As another ASUU strike looms, will FG listen to voice of reason?

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Bankole Taiwo, Abeokuta

Except the federal government shifts grounds and heeds the long overdue request of the Academic Staff Union of Universities (ASUU), the union, which is the umbrella body of the lecturers in Nigerian public universities had in the last one week been making known its intention to embark on another round of indefinite strike.

Recall that ASUU had last year embarked on nine months strike resuming in December after various patriotic calls and appeals as well as promises by the federal government to look into their demands.

ASUU’s major demands during the nine months strike were proper funding of the universities as well as the scrapping of Integrated Payroll and Personnel Information System (IPPIS) due to its ineffectiveness, violation of the principle of university autonomy and several other discrepancies

ASUU, had developed the University Transparency and Accountability Solution to replace IPPIS and had several meetings with the Ministries of Finance, Education, Labour and Employment, and the Office of the Accountant General of the Federation before it was approved but yet to be implemented.

ASUU, however, said that nine months after suspending its strike, the Federal Government had failed to implement the December 22, 2020 Memorandum of Action.

Speaking with journalists recently,  Zonal Coordinator of ASUU, Benin, Prof. Fred Esumeh said: “For the record, that strike action was declared on the 23rd of March 2020 over the federal government’s failure to honour the terms of an earlier 7th February 2019 MoA in which the federal government had freely agreed to conclude the details of the renegotiation of the FGN-ASUU 2009 agreement.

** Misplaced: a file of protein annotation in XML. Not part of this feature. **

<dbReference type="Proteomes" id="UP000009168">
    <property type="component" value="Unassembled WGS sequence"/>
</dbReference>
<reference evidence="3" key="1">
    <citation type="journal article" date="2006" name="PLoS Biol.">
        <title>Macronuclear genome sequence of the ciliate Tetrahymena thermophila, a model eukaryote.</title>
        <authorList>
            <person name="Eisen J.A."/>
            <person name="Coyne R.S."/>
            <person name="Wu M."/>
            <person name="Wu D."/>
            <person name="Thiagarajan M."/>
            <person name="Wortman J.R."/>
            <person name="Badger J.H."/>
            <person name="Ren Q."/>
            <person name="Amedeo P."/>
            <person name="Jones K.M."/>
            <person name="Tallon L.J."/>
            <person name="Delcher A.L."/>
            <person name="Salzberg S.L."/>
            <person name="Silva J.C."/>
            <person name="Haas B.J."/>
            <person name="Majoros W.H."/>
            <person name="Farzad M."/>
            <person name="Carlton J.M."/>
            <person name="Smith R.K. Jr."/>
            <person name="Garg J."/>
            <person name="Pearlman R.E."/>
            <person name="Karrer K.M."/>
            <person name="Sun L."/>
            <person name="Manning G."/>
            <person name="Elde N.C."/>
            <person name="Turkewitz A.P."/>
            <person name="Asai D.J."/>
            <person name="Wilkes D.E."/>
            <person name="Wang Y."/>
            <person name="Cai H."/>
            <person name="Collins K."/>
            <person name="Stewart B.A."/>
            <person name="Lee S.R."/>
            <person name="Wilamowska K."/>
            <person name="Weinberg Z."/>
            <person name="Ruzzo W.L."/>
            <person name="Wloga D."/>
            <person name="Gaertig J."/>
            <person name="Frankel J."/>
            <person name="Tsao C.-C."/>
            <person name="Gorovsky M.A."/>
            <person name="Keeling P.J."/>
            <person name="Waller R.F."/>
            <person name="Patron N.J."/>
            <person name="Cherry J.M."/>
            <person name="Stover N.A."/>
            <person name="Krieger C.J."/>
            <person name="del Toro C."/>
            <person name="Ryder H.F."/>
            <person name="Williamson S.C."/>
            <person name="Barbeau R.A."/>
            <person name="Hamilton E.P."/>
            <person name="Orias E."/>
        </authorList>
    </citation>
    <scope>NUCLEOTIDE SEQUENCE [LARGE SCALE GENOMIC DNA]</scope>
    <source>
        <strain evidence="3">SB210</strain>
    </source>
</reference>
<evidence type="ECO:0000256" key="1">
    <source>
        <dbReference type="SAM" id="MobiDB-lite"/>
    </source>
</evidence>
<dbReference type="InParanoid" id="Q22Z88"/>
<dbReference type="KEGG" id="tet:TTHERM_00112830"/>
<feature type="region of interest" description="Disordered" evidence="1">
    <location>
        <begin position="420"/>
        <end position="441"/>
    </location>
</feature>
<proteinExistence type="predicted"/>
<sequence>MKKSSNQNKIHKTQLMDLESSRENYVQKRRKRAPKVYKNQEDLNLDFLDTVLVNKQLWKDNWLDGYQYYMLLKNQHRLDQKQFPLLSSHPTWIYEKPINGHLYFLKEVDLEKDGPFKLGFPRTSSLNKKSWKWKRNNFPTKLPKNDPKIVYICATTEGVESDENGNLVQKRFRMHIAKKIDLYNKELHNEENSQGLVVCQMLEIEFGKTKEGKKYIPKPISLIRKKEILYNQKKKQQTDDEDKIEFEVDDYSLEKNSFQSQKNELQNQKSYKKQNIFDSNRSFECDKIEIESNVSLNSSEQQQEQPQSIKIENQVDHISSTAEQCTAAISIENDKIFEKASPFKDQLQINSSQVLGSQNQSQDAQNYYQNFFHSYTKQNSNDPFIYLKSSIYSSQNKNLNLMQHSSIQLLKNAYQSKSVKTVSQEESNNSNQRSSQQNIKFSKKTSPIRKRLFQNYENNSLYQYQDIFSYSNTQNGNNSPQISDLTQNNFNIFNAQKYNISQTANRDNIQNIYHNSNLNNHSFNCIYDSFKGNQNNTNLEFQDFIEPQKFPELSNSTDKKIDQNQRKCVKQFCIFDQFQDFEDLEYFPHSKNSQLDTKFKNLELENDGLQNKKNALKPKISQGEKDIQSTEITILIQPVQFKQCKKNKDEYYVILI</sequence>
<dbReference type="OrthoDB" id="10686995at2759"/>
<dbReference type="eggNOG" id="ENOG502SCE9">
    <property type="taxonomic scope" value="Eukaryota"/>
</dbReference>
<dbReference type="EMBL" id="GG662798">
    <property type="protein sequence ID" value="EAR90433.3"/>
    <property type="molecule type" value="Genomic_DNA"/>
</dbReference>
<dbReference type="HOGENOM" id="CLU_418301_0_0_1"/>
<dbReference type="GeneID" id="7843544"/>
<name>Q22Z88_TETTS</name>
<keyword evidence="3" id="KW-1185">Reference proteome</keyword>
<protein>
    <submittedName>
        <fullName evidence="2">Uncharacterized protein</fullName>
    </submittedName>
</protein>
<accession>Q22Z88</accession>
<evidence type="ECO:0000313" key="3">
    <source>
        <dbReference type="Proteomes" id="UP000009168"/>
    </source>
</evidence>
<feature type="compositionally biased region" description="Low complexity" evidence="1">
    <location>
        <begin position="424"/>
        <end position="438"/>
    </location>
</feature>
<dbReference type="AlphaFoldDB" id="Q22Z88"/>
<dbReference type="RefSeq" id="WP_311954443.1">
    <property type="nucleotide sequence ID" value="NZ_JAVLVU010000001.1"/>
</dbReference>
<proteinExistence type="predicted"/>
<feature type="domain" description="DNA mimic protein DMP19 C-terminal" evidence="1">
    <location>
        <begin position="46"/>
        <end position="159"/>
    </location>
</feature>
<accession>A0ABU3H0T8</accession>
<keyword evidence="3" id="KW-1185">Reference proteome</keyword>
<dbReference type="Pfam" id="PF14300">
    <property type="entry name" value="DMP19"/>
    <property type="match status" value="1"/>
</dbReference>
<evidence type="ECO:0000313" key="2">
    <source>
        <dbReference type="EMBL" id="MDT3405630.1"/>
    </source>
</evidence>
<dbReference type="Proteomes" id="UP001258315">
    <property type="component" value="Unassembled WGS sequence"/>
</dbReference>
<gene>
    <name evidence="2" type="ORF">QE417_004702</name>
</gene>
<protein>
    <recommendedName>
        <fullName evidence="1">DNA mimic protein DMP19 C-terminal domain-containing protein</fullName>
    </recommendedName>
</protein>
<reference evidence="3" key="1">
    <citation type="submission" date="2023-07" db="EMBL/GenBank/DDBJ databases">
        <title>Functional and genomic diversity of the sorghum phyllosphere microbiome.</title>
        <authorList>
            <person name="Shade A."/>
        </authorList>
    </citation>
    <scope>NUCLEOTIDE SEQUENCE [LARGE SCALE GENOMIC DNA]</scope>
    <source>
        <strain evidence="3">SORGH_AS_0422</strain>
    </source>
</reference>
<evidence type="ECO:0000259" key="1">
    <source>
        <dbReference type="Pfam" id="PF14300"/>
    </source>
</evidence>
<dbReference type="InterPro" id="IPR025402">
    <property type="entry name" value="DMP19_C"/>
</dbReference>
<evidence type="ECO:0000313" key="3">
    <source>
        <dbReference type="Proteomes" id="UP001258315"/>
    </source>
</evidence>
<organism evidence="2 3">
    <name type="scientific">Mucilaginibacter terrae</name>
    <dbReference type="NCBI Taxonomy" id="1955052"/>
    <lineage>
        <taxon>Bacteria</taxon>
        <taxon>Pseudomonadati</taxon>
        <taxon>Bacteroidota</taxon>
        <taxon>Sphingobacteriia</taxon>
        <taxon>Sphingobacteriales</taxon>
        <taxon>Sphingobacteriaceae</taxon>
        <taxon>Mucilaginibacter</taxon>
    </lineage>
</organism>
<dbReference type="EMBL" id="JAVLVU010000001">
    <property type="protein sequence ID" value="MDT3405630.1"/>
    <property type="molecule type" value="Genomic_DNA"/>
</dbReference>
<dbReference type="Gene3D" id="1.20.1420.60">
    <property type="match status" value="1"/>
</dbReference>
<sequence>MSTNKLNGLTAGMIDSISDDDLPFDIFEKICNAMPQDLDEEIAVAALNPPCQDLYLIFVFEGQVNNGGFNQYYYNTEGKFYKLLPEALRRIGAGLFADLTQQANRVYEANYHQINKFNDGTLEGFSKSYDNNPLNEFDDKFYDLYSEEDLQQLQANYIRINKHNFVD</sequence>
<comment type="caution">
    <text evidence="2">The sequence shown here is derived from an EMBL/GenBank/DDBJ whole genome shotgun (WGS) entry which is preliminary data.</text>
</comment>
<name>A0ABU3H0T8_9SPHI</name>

“The specific issues remain that the federal government’s deliberate delay in deploying the University Transparency and Accountability Solution as the payment platform for university staff, the non-payment of the due tranche of Earned Academic Allowances.

“Others are the non-release of the earlier agreed N40billion fund for the revitalisation of public universities, the unwillingness to sign the draft of the renegotiated 2009 agreement, the continued non-payment of promotion arrears, the non-payment of withheld salaries and the non-remittance of deducted check-off dues of the union.”

Briefing the press in Lagos on Tuesday, the ASUU Coordinator for Lagos Zone, Dr Adelaja Odukoya, also accused the federal government of trying to cripple the union by withholding check off dues of members for over a year saying that the union had given enough long rope to the government and should not be blamed if it resorted to grounding activities in the universities with the impending strike.

He said that the Minister for Labour, Chris Ngige had also said that the N40bn revitilisation fund for the universities, part of ASUU’s demands had since January been deposited with Central Bank of Nigeria (CBN) but eight months after, the universities have gotten no dime saying that this smacks of insincerity on the part of the federal government.

Adelaja said of the nine demands from the federal government, the government has done two which is setting up of visitation panels to universities and the second one is issues around promotion arrears that has not been done completely as some universities are yet to benefit.

The Minister of State for Education, Emeka Nwajiuba, in a report was quoted to have said that the government was working hard to ensure the release of the revitalisation fund by the Central Bank of Nigeria.

Prof. Emmanuel Osodeke, the National President of ASUU however dismissed the Minister’s promise with wave of hand saying that it appeared the government was not interested in the plight of the poor, who attend public universities.

“I don’t think they are honest with what they are saying. If they are interested in the children of the poor, who cannot afford private universities, they would have written to us that they are sorry.  This is the normal thing they should have done in a system,” he said.